COVID-19 Update: We are currently shipping orders daily. However, due to transit disruptions in some geographies, deliveries may be delayed. To provide all customers with timely access to content, we are offering 50% off Science and Technology Print & eBook bundle options. Terms & conditions.
Writing for Science and Engineering - 2nd Edition - ISBN: 9780080982854, 9780080982861

Writing for Science and Engineering

2nd Edition

Papers, Presentations and Reports

Author: Heather Silyn-Roberts
Hardcover ISBN: 9780080982854
eBook ISBN: 9780080982861
Imprint: Elsevier
Published Date: 12th October 2012
Page Count: 208
Sales tax will be calculated at check-out Price includes VAT/GST
Price includes VAT/GST

Institutional Subscription

Secure Checkout

Personal information is secured with SSL technology.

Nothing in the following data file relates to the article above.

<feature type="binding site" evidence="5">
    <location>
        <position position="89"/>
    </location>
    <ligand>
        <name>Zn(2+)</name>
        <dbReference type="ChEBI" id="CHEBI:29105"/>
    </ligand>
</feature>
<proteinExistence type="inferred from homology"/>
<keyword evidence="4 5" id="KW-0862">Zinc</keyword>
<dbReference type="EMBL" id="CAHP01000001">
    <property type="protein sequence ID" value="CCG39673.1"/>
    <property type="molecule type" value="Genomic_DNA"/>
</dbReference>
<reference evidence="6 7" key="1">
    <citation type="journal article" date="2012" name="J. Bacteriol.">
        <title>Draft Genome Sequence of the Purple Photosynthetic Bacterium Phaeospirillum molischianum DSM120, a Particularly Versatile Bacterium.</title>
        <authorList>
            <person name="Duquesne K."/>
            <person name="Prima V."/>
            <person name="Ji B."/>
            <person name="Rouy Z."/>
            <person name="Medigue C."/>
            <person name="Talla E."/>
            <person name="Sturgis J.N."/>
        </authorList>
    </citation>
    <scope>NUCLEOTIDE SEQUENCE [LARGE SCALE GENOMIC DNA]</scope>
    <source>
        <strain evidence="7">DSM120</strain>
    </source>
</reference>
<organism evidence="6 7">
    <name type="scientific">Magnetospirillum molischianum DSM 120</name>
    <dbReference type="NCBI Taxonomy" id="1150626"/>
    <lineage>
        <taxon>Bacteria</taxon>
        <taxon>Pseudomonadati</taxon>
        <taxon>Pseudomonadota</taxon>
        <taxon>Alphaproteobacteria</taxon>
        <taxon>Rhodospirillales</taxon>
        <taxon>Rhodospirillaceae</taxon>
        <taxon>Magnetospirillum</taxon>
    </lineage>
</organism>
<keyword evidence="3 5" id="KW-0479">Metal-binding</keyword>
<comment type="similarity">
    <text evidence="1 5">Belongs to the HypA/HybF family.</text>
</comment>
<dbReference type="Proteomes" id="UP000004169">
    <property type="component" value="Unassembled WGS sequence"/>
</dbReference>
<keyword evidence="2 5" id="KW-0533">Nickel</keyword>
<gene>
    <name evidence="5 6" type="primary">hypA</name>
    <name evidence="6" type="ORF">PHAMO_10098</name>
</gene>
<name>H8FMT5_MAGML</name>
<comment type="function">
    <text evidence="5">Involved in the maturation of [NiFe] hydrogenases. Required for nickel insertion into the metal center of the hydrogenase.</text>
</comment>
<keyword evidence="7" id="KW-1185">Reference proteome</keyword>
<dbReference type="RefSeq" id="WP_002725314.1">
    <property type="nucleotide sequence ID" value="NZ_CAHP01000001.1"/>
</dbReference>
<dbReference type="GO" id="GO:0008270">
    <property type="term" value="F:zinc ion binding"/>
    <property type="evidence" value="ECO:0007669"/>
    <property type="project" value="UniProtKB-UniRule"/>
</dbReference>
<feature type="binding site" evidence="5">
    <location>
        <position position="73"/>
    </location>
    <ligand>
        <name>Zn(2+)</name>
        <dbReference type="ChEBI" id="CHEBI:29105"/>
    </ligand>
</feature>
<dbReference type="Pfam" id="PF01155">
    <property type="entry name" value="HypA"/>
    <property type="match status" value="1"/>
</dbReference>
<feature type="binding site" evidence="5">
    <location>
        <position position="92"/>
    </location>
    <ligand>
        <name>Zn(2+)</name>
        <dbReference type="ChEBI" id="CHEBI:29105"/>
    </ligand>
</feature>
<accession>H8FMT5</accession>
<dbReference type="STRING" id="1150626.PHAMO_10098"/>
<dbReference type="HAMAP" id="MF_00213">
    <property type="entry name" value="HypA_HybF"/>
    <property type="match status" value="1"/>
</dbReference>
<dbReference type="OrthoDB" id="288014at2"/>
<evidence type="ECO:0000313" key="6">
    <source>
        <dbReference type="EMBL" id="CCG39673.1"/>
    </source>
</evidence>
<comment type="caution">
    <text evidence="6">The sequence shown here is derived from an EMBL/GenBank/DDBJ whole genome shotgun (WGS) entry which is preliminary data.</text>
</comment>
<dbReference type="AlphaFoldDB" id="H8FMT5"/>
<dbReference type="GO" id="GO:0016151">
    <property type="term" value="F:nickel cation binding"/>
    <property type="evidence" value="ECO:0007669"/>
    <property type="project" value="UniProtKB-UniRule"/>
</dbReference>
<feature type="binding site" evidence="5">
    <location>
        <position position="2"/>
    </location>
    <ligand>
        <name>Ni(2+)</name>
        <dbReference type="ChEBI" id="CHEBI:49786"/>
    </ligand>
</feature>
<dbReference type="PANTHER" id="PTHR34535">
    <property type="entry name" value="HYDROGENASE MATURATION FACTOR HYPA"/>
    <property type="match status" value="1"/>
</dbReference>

Free Shipping

Free global shipping
No minimum order.


Learning how to write clearly and concisely is an integral part of furthering your research career; however, doing so is not always easy. In this second edition, fully updated and revised, Dr. Silyn-Roberts explains in plain English the steps to writing abstracts, theses, journal papers, funding bids, literature reviews, and more. The book also examines preparing seminar and conference presentations. Written in a practical and easy to follow style specifically for postgraduate students in Engineering and Sciences, this book is essential in learning how to create powerful documents.

Writing for Science and Engineering will prove invaluable in all areas of research and writing due its clear, concise style. The practical advice contained within the pages alongside numerous examples to aid learning will make the preparation of documentation much easier for all students.

Key Features

  • Written in modular format, so you only need to access the relevant chapter
  • Covers a wide range of document and presentation types